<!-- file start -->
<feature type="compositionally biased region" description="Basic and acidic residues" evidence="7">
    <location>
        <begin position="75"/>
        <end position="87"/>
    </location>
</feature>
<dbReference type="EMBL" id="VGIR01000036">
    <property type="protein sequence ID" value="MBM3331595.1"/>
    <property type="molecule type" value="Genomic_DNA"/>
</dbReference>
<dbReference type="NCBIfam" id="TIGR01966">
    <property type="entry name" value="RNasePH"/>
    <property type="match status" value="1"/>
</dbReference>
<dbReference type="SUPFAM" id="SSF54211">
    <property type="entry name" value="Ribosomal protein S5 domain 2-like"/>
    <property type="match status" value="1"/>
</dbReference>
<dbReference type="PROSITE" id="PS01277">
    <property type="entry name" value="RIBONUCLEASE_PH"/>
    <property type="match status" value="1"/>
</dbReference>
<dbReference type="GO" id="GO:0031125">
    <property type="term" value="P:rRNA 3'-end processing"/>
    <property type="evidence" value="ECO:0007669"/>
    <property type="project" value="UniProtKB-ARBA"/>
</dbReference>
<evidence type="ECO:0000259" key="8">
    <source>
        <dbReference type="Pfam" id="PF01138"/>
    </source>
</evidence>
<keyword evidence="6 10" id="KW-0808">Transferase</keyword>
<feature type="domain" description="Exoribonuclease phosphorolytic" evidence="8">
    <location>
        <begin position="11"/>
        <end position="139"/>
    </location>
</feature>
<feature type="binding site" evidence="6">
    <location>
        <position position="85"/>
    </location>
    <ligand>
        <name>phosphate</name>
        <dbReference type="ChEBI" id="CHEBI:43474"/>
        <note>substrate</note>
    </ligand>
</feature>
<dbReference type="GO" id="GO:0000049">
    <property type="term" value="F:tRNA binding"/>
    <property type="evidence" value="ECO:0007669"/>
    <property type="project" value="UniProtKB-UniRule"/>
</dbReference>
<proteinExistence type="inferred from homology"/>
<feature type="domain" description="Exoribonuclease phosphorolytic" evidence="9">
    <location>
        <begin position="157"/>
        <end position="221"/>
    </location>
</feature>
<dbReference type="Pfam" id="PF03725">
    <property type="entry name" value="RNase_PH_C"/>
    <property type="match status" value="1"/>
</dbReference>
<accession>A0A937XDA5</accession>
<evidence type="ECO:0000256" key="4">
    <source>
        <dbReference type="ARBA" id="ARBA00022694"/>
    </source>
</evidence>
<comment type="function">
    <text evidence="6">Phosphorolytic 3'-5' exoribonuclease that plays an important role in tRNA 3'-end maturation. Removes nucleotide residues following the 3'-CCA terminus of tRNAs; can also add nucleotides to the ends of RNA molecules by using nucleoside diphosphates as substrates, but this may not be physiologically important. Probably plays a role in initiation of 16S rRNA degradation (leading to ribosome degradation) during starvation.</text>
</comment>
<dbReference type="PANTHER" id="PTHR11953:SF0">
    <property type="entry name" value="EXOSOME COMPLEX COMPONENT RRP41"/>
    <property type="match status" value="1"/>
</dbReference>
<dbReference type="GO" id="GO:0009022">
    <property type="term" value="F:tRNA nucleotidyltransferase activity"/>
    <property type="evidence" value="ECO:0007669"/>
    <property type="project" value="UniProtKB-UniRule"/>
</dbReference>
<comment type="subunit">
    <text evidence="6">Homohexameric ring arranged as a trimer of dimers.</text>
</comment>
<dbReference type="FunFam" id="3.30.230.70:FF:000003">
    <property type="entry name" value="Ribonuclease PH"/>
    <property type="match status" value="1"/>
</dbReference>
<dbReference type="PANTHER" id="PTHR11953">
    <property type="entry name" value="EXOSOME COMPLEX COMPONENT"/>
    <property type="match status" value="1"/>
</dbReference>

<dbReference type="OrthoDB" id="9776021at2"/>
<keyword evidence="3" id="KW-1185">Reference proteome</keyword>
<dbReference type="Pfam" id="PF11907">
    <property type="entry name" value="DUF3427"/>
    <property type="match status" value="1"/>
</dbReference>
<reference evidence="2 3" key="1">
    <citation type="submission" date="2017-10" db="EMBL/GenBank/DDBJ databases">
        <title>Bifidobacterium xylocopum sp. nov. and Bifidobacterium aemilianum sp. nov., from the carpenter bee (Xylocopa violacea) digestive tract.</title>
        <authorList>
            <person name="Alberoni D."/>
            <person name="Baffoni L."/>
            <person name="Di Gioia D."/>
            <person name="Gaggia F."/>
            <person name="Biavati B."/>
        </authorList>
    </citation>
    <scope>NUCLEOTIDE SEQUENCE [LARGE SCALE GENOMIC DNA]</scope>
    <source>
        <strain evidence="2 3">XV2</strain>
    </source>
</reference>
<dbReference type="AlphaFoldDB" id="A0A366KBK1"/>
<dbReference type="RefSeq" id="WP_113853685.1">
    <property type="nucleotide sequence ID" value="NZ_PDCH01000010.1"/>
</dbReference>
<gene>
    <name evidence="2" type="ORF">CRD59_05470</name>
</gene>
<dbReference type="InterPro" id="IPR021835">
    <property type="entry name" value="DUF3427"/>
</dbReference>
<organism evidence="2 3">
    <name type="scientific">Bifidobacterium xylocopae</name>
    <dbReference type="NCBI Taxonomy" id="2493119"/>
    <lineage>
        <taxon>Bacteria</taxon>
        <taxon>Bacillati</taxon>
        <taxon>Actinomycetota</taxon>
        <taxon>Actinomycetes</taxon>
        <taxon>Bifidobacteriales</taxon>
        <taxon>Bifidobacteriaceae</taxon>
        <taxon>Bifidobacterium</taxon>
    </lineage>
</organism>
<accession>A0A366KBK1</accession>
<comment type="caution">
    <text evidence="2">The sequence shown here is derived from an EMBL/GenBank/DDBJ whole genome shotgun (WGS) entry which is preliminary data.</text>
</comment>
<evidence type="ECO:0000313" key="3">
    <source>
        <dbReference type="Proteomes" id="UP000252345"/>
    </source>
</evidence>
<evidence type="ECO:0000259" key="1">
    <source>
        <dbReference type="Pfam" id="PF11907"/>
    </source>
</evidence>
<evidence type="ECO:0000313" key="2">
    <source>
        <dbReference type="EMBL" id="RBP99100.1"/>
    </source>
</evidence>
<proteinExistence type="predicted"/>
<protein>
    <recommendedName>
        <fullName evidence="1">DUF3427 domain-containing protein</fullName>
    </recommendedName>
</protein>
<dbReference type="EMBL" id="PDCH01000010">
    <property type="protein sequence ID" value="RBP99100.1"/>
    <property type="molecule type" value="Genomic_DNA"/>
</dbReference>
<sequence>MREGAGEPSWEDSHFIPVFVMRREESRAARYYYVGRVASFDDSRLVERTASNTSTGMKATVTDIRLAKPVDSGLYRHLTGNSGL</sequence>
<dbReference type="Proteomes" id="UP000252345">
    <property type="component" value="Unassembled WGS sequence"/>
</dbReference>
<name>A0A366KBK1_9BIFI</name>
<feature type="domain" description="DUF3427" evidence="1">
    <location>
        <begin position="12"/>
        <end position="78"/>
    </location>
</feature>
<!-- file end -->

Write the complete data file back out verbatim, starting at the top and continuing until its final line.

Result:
<feature type="compositionally biased region" description="Basic and acidic residues" evidence="7">
    <location>
        <begin position="75"/>
        <end position="87"/>
    </location>
</feature>
<dbReference type="EMBL" id="VGIR01000036">
    <property type="protein sequence ID" value="MBM3331595.1"/>
    <property type="molecule type" value="Genomic_DNA"/>
</dbReference>
<dbReference type="NCBIfam" id="TIGR01966">
    <property type="entry name" value="RNasePH"/>
    <property type="match status" value="1"/>
</dbReference>
<dbReference type="SUPFAM" id="SSF54211">
    <property type="entry name" value="Ribosomal protein S5 domain 2-like"/>
    <property type="match status" value="1"/>
</dbReference>
<dbReference type="PROSITE" id="PS01277">
    <property type="entry name" value="RIBONUCLEASE_PH"/>
    <property type="match status" value="1"/>
</dbReference>
<dbReference type="GO" id="GO:0031125">
    <property type="term" value="P:rRNA 3'-end processing"/>
    <property type="evidence" value="ECO:0007669"/>
    <property type="project" value="UniProtKB-ARBA"/>
</dbReference>
<evidence type="ECO:0000259" key="8">
    <source>
        <dbReference type="Pfam" id="PF01138"/>
    </source>
</evidence>
<keyword evidence="6 10" id="KW-0808">Transferase</keyword>
<feature type="domain" description="Exoribonuclease phosphorolytic" evidence="8">
    <location>
        <begin position="11"/>
        <end position="139"/>
    </location>
</feature>
<feature type="binding site" evidence="6">
    <location>
        <position position="85"/>
    </location>
    <ligand>
        <name>phosphate</name>
        <dbReference type="ChEBI" id="CHEBI:43474"/>
        <note>substrate</note>
    </ligand>
</feature>
<dbReference type="GO" id="GO:0000049">
    <property type="term" value="F:tRNA binding"/>
    <property type="evidence" value="ECO:0007669"/>
    <property type="project" value="UniProtKB-UniRule"/>
</dbReference>
<proteinExistence type="inferred from homology"/>
<feature type="domain" description="Exoribonuclease phosphorolytic" evidence="9">
    <location>
        <begin position="157"/>
        <end position="221"/>
    </location>
</feature>
<dbReference type="Pfam" id="PF03725">
    <property type="entry name" value="RNase_PH_C"/>
    <property type="match status" value="1"/>
</dbReference>
<accession>A0A937XDA5</accession>
<evidence type="ECO:0000256" key="4">
    <source>
        <dbReference type="ARBA" id="ARBA00022694"/>
    </source>
</evidence>
<comment type="function">
    <text evidence="6">Phosphorolytic 3'-5' exoribonuclease that plays an important role in tRNA 3'-end maturation. Removes nucleotide residues following the 3'-CCA terminus of tRNAs; can also add nucleotides to the ends of RNA molecules by using nucleoside diphosphates as substrates, but this may not be physiologically important. Probably plays a role in initiation of 16S rRNA degradation (leading to ribosome degradation) during starvation.</text>
</comment>
<dbReference type="PANTHER" id="PTHR11953:SF0">
    <property type="entry name" value="EXOSOME COMPLEX COMPONENT RRP41"/>
    <property type="match status" value="1"/>
</dbReference>
<dbReference type="GO" id="GO:0009022">
    <property type="term" value="F:tRNA nucleotidyltransferase activity"/>
    <property type="evidence" value="ECO:0007669"/>
    <property type="project" value="UniProtKB-UniRule"/>
</dbReference>
<comment type="subunit">
    <text evidence="6">Homohexameric ring arranged as a trimer of dimers.</text>
</comment>
<dbReference type="FunFam" id="3.30.230.70:FF:000003">
    <property type="entry name" value="Ribonuclease PH"/>
    <property type="match status" value="1"/>
</dbReference>
<dbReference type="PANTHER" id="PTHR11953">
    <property type="entry name" value="EXOSOME COMPLEX COMPONENT"/>
    <property type="match status" value="1"/>
</dbReference>

<dbReference type="OrthoDB" id="9776021at2"/>
<keyword evidence="3" id="KW-1185">Reference proteome</keyword>
<dbReference type="Pfam" id="PF11907">
    <property type="entry name" value="DUF3427"/>
    <property type="match status" value="1"/>
</dbReference>
<reference evidence="2 3" key="1">
    <citation type="submission" date="2017-10" db="EMBL/GenBank/DDBJ databases">
        <title>Bifidobacterium xylocopum sp. nov. and Bifidobacterium aemilianum sp. nov., from the carpenter bee (Xylocopa violacea) digestive tract.</title>
        <authorList>
            <person name="Alberoni D."/>
            <person name="Baffoni L."/>
            <person name="Di Gioia D."/>
            <person name="Gaggia F."/>
            <person name="Biavati B."/>
        </authorList>
    </citation>
    <scope>NUCLEOTIDE SEQUENCE [LARGE SCALE GENOMIC DNA]</scope>
    <source>
        <strain evidence="2 3">XV2</strain>
    </source>
</reference>
<dbReference type="AlphaFoldDB" id="A0A366KBK1"/>
<dbReference type="RefSeq" id="WP_113853685.1">
    <property type="nucleotide sequence ID" value="NZ_PDCH01000010.1"/>
</dbReference>
<gene>
    <name evidence="2" type="ORF">CRD59_05470</name>
</gene>
<dbReference type="InterPro" id="IPR021835">
    <property type="entry name" value="DUF3427"/>
</dbReference>
<organism evidence="2 3">
    <name type="scientific">Bifidobacterium xylocopae</name>
    <dbReference type="NCBI Taxonomy" id="2493119"/>
    <lineage>
        <taxon>Bacteria</taxon>
        <taxon>Bacillati</taxon>
        <taxon>Actinomycetota</taxon>
        <taxon>Actinomycetes</taxon>
        <taxon>Bifidobacteriales</taxon>
        <taxon>Bifidobacteriaceae</taxon>
        <taxon>Bifidobacterium</taxon>
    </lineage>
</organism>
<accession>A0A366KBK1</accession>
<comment type="caution">
    <text evidence="2">The sequence shown here is derived from an EMBL/GenBank/DDBJ whole genome shotgun (WGS) entry which is preliminary data.</text>
</comment>
<evidence type="ECO:0000313" key="3">
    <source>
        <dbReference type="Proteomes" id="UP000252345"/>
    </source>
</evidence>
<evidence type="ECO:0000259" key="1">
    <source>
        <dbReference type="Pfam" id="PF11907"/>
    </source>
</evidence>
<evidence type="ECO:0000313" key="2">
    <source>
        <dbReference type="EMBL" id="RBP99100.1"/>
    </source>
</evidence>
<proteinExistence type="predicted"/>
<protein>
    <recommendedName>
        <fullName evidence="1">DUF3427 domain-containing protein</fullName>
    </recommendedName>
</protein>
<dbReference type="EMBL" id="PDCH01000010">
    <property type="protein sequence ID" value="RBP99100.1"/>
    <property type="molecule type" value="Genomic_DNA"/>
</dbReference>
<sequence>MREGAGEPSWEDSHFIPVFVMRREESRAARYYYVGRVASFDDSRLVERTASNTSTGMKATVTDIRLAKPVDSGLYRHLTGNSGL</sequence>
<dbReference type="Proteomes" id="UP000252345">
    <property type="component" value="Unassembled WGS sequence"/>
</dbReference>
<name>A0A366KBK1_9BIFI</name>
<feature type="domain" description="DUF3427" evidence="1">
    <location>
        <begin position="12"/>
        <end position="78"/>
    </location>
</feature>